How the tortoise became a hare: On the initial sclerosis and ultimate modernisation of Dutch competition policy

Lilian T.D. Petit*, Jarig van Sinderen, Peter A.G. van Bergeijk

*Corresponding author for this work

Research output: Chapter/Conference proceedingChapterAcademic

2 Citations (Scopus)
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Dutch economic policy making traditionally aims at consensus and cooperation between employers, trade unions and the government to find a balance between sustainable growth, a low level of unemployment and acceptable wage increases. In this so-called Polder Model, the different parties attempt to strike a balance between the freedom to negotiate legally on wages and working conditions, and the impact of these negotiations on economic and social goals. The Polder Model was also clearly evident in the Dutch policy towards cartelisation through much of the twentieth century. Cooperation and consensus was desired between both the participants in the markets and between the government and the market (see also Bouwens and Dankers 2012). From 1935 until 1998, competition legislation allowed the formation of domestic cartels. Particular statutes in 1935, 1941 and 1958 arose from the changing circumstances at that time. The relatively tolerant Competition Law of 1958 remained in effect for about 40 years. This finally changed in 1998 when the Netherlands passed a new Competition Law that met international standards and also established an independent competition authority.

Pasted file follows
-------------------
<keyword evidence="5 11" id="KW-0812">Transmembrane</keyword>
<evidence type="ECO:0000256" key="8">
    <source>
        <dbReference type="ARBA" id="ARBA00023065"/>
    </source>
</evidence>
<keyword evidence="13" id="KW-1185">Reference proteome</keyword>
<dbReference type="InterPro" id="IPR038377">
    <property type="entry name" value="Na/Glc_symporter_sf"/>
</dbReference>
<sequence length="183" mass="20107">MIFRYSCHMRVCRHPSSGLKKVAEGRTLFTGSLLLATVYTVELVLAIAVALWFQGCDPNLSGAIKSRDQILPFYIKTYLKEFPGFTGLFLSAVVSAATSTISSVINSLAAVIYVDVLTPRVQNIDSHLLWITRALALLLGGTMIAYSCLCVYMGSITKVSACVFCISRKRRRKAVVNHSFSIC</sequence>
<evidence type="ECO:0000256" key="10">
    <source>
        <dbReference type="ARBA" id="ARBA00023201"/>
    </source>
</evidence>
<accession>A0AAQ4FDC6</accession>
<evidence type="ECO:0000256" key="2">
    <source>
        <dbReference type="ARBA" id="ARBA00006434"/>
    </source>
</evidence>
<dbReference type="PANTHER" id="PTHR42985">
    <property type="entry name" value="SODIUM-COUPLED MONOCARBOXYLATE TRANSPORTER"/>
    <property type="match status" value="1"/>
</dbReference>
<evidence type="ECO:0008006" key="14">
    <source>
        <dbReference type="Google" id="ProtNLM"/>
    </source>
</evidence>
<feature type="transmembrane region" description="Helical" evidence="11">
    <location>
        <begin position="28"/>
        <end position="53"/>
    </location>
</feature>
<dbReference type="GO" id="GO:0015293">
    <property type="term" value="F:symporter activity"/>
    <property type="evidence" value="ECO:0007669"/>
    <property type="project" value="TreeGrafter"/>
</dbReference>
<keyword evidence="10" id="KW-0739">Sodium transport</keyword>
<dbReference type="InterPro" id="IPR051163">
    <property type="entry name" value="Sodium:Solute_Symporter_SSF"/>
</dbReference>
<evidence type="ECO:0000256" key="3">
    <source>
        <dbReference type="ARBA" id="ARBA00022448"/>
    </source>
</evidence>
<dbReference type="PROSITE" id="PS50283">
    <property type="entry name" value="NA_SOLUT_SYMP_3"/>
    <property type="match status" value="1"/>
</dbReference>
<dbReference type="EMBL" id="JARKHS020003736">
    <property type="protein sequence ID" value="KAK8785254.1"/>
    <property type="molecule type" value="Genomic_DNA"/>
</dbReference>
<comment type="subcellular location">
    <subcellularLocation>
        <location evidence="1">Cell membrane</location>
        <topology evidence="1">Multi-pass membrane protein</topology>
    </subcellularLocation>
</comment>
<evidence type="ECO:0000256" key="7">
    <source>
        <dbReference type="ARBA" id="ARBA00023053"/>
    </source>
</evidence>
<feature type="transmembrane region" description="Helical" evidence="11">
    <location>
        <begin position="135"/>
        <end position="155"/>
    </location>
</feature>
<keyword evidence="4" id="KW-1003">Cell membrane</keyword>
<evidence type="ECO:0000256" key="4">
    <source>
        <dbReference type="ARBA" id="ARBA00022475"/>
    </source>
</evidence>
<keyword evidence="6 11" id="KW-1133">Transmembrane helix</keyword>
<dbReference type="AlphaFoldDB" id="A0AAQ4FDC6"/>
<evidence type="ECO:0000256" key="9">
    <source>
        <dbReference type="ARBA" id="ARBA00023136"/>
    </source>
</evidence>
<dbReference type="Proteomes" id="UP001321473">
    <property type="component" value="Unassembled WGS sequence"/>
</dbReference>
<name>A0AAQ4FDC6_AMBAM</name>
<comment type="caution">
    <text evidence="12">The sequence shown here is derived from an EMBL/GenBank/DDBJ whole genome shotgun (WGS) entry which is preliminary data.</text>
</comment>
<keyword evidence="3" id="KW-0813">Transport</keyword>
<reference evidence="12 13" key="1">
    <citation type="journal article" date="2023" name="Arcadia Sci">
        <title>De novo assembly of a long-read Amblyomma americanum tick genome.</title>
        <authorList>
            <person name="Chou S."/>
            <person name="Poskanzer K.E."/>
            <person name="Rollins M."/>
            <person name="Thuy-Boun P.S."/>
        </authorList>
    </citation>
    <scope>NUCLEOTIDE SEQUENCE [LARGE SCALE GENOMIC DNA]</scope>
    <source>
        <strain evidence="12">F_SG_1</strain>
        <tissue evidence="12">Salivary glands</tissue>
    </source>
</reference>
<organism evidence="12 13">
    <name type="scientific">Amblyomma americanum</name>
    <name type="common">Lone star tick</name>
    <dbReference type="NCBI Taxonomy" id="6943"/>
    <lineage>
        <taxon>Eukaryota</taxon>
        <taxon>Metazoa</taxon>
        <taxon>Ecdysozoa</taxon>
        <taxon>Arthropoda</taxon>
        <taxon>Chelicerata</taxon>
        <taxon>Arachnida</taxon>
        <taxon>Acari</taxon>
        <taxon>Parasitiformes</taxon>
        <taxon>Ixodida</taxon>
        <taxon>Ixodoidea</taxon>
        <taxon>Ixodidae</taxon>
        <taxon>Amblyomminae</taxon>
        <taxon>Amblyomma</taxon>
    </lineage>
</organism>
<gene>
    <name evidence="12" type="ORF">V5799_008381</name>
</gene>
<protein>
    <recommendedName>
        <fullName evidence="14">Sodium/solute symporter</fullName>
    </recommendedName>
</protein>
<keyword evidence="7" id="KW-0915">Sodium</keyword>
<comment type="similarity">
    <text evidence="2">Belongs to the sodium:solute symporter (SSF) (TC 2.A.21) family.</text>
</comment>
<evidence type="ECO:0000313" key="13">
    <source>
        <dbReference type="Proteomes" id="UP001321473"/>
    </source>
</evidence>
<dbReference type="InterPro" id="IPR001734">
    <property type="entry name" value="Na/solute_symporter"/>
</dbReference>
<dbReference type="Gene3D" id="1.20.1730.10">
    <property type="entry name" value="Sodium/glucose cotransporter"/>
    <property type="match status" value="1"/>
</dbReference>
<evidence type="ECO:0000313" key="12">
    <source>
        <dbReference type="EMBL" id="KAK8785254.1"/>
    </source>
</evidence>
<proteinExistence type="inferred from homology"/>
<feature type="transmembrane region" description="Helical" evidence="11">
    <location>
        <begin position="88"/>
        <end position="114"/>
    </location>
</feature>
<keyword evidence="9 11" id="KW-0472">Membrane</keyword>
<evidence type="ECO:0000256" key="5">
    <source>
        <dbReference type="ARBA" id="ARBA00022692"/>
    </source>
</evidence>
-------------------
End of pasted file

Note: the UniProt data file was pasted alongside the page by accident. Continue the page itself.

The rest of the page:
Original languageEnglish
Title of host publicationRegulating Competition
Subtitle of host publicationCartel Registers in the Twentieth-Century World
EditorsS. Fellman, M. Shanahan
Place of PublicationAbingdon, UK
Number of pages22
ISBN (Electronic)9781317693994
ISBN (Print)9781138021648
Publication statusPublished - 2015

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